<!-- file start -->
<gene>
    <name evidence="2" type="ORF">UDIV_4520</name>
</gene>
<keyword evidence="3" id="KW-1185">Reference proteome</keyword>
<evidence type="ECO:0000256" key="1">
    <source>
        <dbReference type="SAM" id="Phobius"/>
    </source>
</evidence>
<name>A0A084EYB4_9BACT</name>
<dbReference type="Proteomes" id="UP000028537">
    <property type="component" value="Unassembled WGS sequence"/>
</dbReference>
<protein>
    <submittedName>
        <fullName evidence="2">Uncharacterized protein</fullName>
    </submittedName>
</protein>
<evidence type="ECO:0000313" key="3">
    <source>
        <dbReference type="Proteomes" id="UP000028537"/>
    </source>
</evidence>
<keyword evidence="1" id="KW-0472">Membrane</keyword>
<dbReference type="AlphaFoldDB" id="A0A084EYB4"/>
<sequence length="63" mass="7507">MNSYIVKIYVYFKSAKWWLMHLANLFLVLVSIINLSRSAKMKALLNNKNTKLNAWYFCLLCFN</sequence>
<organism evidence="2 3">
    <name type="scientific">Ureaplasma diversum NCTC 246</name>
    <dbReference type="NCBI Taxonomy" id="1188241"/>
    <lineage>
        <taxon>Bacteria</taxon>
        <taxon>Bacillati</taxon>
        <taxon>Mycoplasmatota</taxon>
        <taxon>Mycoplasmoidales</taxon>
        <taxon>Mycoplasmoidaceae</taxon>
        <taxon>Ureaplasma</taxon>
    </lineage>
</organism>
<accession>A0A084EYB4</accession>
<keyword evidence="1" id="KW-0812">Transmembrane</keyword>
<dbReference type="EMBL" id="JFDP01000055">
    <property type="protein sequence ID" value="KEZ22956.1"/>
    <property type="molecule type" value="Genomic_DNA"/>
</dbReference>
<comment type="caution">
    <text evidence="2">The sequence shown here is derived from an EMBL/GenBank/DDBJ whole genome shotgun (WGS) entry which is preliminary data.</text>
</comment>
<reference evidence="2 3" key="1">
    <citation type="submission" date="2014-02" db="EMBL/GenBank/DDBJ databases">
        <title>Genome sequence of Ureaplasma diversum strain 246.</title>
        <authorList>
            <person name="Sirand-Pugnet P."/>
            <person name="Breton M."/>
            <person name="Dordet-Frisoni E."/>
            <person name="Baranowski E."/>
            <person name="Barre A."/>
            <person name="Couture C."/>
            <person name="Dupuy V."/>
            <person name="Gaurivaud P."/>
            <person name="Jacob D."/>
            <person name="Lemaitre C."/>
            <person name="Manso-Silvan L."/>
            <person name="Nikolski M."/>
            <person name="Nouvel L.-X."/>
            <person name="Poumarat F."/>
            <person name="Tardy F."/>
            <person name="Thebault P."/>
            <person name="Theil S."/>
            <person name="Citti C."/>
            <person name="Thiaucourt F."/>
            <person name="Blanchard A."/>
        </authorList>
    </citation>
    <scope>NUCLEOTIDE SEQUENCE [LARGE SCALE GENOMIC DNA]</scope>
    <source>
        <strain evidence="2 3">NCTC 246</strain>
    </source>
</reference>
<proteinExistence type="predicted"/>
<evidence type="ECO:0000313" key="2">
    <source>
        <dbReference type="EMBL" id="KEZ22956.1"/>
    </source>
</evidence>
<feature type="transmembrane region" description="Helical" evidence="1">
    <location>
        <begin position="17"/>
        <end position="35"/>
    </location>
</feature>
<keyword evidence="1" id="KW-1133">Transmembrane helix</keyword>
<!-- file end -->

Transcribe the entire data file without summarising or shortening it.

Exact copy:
<gene>
    <name evidence="2" type="ORF">UDIV_4520</name>
</gene>
<keyword evidence="3" id="KW-1185">Reference proteome</keyword>
<evidence type="ECO:0000256" key="1">
    <source>
        <dbReference type="SAM" id="Phobius"/>
    </source>
</evidence>
<name>A0A084EYB4_9BACT</name>
<dbReference type="Proteomes" id="UP000028537">
    <property type="component" value="Unassembled WGS sequence"/>
</dbReference>
<protein>
    <submittedName>
        <fullName evidence="2">Uncharacterized protein</fullName>
    </submittedName>
</protein>
<evidence type="ECO:0000313" key="3">
    <source>
        <dbReference type="Proteomes" id="UP000028537"/>
    </source>
</evidence>
<keyword evidence="1" id="KW-0472">Membrane</keyword>
<dbReference type="AlphaFoldDB" id="A0A084EYB4"/>
<sequence length="63" mass="7507">MNSYIVKIYVYFKSAKWWLMHLANLFLVLVSIINLSRSAKMKALLNNKNTKLNAWYFCLLCFN</sequence>
<organism evidence="2 3">
    <name type="scientific">Ureaplasma diversum NCTC 246</name>
    <dbReference type="NCBI Taxonomy" id="1188241"/>
    <lineage>
        <taxon>Bacteria</taxon>
        <taxon>Bacillati</taxon>
        <taxon>Mycoplasmatota</taxon>
        <taxon>Mycoplasmoidales</taxon>
        <taxon>Mycoplasmoidaceae</taxon>
        <taxon>Ureaplasma</taxon>
    </lineage>
</organism>
<accession>A0A084EYB4</accession>
<keyword evidence="1" id="KW-0812">Transmembrane</keyword>
<dbReference type="EMBL" id="JFDP01000055">
    <property type="protein sequence ID" value="KEZ22956.1"/>
    <property type="molecule type" value="Genomic_DNA"/>
</dbReference>
<comment type="caution">
    <text evidence="2">The sequence shown here is derived from an EMBL/GenBank/DDBJ whole genome shotgun (WGS) entry which is preliminary data.</text>
</comment>
<reference evidence="2 3" key="1">
    <citation type="submission" date="2014-02" db="EMBL/GenBank/DDBJ databases">
        <title>Genome sequence of Ureaplasma diversum strain 246.</title>
        <authorList>
            <person name="Sirand-Pugnet P."/>
            <person name="Breton M."/>
            <person name="Dordet-Frisoni E."/>
            <person name="Baranowski E."/>
            <person name="Barre A."/>
            <person name="Couture C."/>
            <person name="Dupuy V."/>
            <person name="Gaurivaud P."/>
            <person name="Jacob D."/>
            <person name="Lemaitre C."/>
            <person name="Manso-Silvan L."/>
            <person name="Nikolski M."/>
            <person name="Nouvel L.-X."/>
            <person name="Poumarat F."/>
            <person name="Tardy F."/>
            <person name="Thebault P."/>
            <person name="Theil S."/>
            <person name="Citti C."/>
            <person name="Thiaucourt F."/>
            <person name="Blanchard A."/>
        </authorList>
    </citation>
    <scope>NUCLEOTIDE SEQUENCE [LARGE SCALE GENOMIC DNA]</scope>
    <source>
        <strain evidence="2 3">NCTC 246</strain>
    </source>
</reference>
<proteinExistence type="predicted"/>
<evidence type="ECO:0000313" key="2">
    <source>
        <dbReference type="EMBL" id="KEZ22956.1"/>
    </source>
</evidence>
<feature type="transmembrane region" description="Helical" evidence="1">
    <location>
        <begin position="17"/>
        <end position="35"/>
    </location>
</feature>
<keyword evidence="1" id="KW-1133">Transmembrane helix</keyword>